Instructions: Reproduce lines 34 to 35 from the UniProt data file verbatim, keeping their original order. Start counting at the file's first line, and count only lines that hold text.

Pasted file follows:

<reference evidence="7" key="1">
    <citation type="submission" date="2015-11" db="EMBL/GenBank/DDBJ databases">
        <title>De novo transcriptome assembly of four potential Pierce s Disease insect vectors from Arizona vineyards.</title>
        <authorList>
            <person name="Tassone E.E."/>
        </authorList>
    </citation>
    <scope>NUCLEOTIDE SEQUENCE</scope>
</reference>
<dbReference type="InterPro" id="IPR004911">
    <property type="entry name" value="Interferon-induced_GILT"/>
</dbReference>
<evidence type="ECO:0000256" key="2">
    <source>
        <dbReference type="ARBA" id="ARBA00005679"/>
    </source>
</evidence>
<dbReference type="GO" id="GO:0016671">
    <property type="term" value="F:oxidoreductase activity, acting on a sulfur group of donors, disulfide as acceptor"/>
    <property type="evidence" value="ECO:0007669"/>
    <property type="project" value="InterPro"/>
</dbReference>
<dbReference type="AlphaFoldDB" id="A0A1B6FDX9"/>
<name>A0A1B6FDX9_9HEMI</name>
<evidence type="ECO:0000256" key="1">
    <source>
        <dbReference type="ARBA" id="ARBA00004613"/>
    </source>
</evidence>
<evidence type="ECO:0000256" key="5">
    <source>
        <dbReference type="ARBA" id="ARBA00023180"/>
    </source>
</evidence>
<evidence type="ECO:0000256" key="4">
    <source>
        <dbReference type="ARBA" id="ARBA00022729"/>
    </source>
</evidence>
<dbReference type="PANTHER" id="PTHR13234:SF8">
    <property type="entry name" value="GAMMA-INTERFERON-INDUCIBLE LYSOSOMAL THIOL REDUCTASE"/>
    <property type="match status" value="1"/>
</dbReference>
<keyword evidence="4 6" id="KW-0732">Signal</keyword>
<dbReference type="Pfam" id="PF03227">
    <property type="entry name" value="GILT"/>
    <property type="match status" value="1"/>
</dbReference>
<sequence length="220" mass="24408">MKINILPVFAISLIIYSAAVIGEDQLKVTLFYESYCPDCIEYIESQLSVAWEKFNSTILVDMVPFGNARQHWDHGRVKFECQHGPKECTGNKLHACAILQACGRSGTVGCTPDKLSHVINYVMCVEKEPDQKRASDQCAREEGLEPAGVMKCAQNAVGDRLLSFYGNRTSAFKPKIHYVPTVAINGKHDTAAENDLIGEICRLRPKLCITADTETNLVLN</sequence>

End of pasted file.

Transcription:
</evidence>
<evidence type="ECO:0000256" key="4">